I’m noticing these days quite a few references to the idea of “shopping your own closet” and “mend don’t spend,” something that resonates with me personally as I get older. So often when I cross the street in New York City and see a kiosk advertising fast fashion, I think ‘I don’t need a dress for $19.99. I have so many things that are better made and that I care about in my own closet.’
On Instagram, I noticed that my favorite massage therapist and nutritionist Holly Haupt had posted an image of a cashmere sweater that she was mending, and saying that her new slogan is “mend don’t spend.” She is encouraging her followers to “save your good clothes”: “Buy good stuff and make it last!”
I look forward to my monthly massage with Holly, which contributes so thoroughly to my physical and mental well being. Holly is very attuned to what keeps her and her clients feeling good. She was recognized in Town & Country magazine as one of the country’s top practitioners in the area of beauty and wellness.
In another post, she writes, “I have to remember not to wear cashmere when foraging and being off trail. I’m spending hours pulling burrs on this sweater. My husband said he would have thrown it away. Not me. #wastenotwantnot #menddontspend.”
Holly is wise. She is on to something. Many people are realizing that luxuries like time and friendships are more rewarding than so many of the things we acquire as we move through life. It is part of a larger shift in society where people, young and old, are valuing experiences above more material pursuits. I’m not just speaking for myself when I say I don’t need ‘things’ to define me as much as I felt I did when I was younger.
Holly inspired me to pull out a needle and thread to mend a tear in one of our favorite bedcovers. As I was sewing, I looked up at our headboard, which is upholstered in vintage, beautifully-stitched Japanese textiles from Sri Threads. The concept of mend don’t spend has been with us for centuries.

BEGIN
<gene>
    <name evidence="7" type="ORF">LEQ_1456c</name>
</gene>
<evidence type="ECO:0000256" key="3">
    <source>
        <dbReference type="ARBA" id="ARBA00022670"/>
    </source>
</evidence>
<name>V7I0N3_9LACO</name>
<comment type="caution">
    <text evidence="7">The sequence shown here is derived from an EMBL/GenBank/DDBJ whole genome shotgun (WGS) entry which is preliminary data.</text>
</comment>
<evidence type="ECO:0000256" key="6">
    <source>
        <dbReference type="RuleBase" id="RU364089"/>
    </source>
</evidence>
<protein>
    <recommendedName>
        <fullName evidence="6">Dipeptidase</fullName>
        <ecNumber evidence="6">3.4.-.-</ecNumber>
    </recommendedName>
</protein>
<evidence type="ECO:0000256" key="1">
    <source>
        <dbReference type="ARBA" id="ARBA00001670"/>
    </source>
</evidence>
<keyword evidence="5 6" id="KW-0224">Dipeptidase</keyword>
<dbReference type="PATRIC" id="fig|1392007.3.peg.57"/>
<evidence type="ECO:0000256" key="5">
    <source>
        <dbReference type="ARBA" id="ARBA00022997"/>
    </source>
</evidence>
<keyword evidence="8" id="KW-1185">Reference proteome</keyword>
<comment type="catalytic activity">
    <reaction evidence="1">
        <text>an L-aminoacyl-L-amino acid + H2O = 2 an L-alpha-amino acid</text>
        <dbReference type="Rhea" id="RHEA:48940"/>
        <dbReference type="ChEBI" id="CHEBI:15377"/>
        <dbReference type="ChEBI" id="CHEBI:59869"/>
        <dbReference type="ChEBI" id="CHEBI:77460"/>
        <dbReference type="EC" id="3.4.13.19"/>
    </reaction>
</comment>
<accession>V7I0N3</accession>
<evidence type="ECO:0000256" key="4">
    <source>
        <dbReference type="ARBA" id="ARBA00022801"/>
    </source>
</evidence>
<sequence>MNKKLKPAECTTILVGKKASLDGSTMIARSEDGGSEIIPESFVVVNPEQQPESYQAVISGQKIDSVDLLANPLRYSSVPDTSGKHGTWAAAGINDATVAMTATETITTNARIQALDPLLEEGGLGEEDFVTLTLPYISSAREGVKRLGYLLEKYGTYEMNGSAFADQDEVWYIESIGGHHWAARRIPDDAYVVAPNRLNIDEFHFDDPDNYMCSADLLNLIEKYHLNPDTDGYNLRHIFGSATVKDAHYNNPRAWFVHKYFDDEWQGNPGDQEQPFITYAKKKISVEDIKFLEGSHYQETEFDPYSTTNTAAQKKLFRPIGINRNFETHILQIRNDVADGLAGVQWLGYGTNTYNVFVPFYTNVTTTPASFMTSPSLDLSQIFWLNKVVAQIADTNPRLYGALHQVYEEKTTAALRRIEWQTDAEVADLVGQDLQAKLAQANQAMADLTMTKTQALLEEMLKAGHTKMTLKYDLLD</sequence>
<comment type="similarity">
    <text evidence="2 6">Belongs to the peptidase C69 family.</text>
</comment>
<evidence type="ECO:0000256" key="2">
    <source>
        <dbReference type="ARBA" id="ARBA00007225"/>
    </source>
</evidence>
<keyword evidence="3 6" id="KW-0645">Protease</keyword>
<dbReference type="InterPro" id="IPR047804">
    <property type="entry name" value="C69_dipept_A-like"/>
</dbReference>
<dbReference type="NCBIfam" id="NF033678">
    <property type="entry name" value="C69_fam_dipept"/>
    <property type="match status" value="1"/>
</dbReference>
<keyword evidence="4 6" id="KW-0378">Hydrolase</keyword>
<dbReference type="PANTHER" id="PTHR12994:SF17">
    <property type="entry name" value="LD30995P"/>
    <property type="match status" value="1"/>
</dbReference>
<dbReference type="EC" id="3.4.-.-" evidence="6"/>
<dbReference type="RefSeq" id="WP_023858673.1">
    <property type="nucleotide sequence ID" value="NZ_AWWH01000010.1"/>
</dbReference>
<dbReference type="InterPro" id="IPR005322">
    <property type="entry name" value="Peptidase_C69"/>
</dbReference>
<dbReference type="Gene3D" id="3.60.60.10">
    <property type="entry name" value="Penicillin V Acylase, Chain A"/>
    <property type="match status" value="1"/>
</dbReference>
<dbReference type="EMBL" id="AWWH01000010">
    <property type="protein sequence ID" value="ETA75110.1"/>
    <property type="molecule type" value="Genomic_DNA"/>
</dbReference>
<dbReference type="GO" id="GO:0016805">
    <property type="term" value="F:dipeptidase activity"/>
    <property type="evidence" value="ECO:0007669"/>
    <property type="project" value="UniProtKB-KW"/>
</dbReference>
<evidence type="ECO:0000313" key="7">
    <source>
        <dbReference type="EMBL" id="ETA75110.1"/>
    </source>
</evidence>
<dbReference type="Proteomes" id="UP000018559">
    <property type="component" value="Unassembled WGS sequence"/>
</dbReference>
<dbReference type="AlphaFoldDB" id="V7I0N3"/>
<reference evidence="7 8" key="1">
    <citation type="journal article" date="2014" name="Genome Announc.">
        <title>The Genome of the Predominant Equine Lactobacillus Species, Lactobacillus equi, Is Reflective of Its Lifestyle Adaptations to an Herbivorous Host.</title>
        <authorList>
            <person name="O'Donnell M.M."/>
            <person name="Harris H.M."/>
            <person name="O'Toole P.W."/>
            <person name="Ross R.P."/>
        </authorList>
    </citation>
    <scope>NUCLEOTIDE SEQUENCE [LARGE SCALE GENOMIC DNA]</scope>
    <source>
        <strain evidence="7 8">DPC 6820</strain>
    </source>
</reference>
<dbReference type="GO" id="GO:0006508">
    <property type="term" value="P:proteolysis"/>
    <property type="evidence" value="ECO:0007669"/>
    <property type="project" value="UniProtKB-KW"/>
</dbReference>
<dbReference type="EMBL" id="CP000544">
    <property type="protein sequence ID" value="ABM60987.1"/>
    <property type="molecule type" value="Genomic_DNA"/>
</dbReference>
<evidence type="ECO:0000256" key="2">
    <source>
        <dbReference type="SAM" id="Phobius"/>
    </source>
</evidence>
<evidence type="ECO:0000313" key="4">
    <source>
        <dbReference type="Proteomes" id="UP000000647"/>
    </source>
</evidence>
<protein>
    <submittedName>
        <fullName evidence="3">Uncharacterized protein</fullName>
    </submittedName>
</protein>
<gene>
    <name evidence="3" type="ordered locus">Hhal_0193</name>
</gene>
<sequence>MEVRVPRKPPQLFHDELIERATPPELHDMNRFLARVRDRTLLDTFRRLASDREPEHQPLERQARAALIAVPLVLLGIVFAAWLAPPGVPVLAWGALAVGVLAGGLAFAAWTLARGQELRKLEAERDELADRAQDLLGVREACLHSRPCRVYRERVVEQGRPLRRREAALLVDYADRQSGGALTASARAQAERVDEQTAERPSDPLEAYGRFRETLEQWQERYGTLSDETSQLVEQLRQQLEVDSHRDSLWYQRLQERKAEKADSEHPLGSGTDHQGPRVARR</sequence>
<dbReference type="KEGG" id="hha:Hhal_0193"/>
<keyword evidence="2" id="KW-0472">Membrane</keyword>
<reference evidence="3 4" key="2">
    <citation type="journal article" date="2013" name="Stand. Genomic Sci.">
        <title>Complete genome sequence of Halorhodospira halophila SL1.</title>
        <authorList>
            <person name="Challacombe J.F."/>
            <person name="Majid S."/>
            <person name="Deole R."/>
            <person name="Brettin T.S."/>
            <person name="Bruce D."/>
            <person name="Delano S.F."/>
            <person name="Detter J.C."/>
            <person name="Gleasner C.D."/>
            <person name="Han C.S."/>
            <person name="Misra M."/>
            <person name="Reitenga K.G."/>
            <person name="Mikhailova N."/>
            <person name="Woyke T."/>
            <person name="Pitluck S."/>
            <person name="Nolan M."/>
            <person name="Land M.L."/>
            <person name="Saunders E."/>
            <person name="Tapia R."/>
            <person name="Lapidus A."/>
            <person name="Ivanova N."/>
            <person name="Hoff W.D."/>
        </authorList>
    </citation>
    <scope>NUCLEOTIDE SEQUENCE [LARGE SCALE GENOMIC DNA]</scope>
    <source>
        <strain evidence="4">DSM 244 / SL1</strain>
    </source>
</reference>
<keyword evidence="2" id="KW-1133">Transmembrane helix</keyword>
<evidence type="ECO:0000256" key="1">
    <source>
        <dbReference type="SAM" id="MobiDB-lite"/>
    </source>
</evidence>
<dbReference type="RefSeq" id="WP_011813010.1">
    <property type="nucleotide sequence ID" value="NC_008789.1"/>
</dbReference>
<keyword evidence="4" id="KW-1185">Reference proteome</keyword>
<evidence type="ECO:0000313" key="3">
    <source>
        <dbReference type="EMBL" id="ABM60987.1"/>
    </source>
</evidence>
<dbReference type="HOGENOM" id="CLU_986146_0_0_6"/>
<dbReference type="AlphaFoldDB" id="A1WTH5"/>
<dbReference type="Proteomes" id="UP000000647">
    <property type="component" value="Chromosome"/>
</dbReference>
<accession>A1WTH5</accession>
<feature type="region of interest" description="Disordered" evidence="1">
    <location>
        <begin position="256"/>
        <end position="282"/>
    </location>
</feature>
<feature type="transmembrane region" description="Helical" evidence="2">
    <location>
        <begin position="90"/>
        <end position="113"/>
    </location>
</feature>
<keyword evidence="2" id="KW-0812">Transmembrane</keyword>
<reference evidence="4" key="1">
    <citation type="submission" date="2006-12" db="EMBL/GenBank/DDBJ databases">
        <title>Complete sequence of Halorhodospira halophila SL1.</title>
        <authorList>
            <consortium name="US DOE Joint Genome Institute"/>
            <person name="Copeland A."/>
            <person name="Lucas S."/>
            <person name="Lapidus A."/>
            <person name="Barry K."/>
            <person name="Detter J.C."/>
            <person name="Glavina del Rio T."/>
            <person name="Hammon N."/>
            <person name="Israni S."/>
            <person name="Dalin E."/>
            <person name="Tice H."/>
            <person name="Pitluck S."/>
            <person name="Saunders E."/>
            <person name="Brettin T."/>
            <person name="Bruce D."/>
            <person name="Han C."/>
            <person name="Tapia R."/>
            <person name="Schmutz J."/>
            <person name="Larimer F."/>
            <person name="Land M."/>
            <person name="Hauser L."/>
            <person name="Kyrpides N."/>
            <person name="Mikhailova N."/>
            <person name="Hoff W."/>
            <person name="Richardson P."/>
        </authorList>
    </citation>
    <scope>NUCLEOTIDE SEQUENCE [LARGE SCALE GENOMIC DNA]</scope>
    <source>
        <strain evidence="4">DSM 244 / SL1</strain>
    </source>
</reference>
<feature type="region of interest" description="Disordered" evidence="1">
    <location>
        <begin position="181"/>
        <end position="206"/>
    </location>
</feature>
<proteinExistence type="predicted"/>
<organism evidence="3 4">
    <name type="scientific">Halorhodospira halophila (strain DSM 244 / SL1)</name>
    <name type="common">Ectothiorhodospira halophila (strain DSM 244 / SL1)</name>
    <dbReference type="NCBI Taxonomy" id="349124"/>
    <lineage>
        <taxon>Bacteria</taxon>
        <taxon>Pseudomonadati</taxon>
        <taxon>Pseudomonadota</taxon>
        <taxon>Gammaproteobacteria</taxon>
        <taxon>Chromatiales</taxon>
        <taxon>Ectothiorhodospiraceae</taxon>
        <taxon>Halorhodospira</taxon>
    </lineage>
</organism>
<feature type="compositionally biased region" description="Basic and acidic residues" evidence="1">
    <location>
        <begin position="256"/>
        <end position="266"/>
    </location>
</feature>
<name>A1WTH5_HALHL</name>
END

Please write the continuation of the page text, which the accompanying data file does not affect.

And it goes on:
Stephen Szczepanek is the founder of Sri Threads, a textile gallery in Brooklyn, NY. He is an artist who has devoted the last decade or so to studying and collecting Japanese boro textiles — antique fabrics that have been patched and re-patched with a degree of artistry where they are now sought after as collectible artworks.
There is something contemplative in these textiles. They are a window into another world. “Japanese boro textiles were made and worked on over time, sometimes over a generation or two, “Stephen says. “Because the same cloth is recycled, used time and again, boro textiles exemplify the inherent value of material.”
“Aside from having little material wealth, the women who crafted this every day cloth knew how to extend its life, using ingenious mending and stitching techniques to transform, for example, clothing into bedding,” Stephen says.
Antique textiles from Stephen’s collection have been exhibited in museums internationally including the Museum for East Asian Art in Cologne and the Museum of Design and Fashion in Lisbon.
Stephen reminded me that activity of mending and recycling textiles was not unique to Japan but global, including the long tradition of American quilting. Because Japan’s feudal culture prevailed into the late 19th century, Japanese boro textiles were commonly found until recently. Many cultures have these traditions of re-use and repurposing textiles.
“Boro textiles are a study not only in frugality but they are also a lesson in conservation and mindfulness–they can teach us to more fully appreciate what we already have,” Stephen says.
For me, the act of mending provides moments for reflection. I am present, not rushing off somewhere or lost in the world of my phone. Mending is a lost art for many people. We read recently that the thimble, having lost its relevance in our culture, was removed from the game Monopoly. My mother’s well worn thimble is an object that is dear to me because it is a link to my past. It is also a symbol of a slower, more deliberate way of life. So, I will continue to mend not spend — it helps me to save for the future, and to honor the past.
Follow Holly on Instagram @hollyhaupt or visit her website at www.hollyhaupt.me
Follow Stephen Szczepanek on Instagram @srithreads or visit his website at www.srithreads.com
On the blog of the Cooper Hewitt, Stephen shares his knowledge about the recycling practices that were deeply embedded in Japanese folk culture.
A wonderful video from Cool Hunting on Sri Threads:
See below for more exquisite textiles from the Sri Threads collection.